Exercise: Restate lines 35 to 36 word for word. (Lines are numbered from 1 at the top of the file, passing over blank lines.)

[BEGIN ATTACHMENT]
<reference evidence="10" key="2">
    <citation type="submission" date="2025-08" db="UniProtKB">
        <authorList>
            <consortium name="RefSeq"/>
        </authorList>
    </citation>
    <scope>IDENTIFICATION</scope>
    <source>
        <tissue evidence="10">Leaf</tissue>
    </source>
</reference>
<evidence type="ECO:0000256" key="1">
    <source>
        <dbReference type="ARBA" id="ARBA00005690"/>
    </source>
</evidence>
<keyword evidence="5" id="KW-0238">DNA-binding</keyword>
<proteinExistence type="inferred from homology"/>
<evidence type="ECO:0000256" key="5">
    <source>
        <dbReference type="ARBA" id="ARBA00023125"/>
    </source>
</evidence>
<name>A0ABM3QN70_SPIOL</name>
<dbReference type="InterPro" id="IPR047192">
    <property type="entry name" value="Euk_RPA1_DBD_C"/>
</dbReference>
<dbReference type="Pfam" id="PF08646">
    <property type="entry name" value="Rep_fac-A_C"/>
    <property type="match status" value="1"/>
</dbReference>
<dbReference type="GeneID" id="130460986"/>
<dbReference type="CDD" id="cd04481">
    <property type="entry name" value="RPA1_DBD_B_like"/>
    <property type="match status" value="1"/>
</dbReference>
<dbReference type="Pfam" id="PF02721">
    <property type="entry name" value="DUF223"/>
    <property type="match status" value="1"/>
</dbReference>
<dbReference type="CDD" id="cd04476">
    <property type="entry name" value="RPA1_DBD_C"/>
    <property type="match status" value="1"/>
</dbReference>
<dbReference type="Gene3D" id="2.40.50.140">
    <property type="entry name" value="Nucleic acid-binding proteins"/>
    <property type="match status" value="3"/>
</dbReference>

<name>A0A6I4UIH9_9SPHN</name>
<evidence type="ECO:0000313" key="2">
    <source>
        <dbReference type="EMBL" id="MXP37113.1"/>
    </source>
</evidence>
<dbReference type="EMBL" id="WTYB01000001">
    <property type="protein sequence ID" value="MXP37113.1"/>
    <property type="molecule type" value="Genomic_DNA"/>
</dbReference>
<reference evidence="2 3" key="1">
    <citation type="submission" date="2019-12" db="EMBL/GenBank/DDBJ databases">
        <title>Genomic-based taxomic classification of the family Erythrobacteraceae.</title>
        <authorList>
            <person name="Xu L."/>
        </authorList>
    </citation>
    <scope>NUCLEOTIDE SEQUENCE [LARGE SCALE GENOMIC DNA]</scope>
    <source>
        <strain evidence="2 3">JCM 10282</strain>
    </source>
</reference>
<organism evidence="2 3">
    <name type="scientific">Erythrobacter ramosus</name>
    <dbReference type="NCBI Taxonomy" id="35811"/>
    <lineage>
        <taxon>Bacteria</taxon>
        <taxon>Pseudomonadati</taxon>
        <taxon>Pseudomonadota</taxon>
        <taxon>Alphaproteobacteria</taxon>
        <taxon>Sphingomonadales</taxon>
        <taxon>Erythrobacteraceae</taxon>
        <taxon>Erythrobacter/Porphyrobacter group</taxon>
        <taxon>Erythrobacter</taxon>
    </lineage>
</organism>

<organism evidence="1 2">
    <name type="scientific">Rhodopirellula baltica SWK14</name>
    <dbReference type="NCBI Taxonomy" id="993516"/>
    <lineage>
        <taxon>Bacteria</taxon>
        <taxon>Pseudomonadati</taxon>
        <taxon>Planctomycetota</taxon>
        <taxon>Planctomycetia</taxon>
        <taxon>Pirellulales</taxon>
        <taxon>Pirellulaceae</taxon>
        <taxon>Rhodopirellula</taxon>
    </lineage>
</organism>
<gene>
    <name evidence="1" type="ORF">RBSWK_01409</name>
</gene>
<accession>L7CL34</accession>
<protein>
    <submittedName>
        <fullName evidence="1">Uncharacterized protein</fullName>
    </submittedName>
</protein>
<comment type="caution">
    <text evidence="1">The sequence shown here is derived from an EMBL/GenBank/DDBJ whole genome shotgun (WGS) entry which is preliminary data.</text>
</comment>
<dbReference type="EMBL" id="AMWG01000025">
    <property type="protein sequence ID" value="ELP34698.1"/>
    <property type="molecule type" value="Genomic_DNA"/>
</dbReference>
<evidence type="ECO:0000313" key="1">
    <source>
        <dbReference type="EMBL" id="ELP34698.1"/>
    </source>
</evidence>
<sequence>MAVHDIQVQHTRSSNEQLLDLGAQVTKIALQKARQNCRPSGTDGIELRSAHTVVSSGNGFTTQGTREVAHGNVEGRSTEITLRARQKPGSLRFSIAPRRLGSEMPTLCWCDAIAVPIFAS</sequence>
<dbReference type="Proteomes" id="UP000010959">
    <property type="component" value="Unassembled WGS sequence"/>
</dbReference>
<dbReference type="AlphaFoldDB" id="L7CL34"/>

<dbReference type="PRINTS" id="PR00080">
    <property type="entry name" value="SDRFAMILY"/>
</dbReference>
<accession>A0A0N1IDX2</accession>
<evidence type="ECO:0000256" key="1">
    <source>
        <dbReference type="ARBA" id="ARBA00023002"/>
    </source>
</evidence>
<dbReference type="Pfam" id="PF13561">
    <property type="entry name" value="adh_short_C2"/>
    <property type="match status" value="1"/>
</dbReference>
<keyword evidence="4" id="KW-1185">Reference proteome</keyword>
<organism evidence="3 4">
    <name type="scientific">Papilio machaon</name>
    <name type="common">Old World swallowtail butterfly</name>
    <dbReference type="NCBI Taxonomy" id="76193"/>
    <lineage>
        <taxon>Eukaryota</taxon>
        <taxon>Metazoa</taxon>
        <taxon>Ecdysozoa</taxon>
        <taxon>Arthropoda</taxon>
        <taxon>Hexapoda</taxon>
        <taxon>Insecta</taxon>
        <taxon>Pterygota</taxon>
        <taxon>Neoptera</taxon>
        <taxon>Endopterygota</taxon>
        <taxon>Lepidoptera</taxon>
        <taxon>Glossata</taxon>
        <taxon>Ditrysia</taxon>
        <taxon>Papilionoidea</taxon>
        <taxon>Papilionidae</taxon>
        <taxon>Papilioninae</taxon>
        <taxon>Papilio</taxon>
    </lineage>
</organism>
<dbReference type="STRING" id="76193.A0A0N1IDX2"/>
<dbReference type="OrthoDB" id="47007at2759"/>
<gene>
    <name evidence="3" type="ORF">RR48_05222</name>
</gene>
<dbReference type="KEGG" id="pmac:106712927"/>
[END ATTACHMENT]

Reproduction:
    <property type="match status" value="1"/>
</dbReference>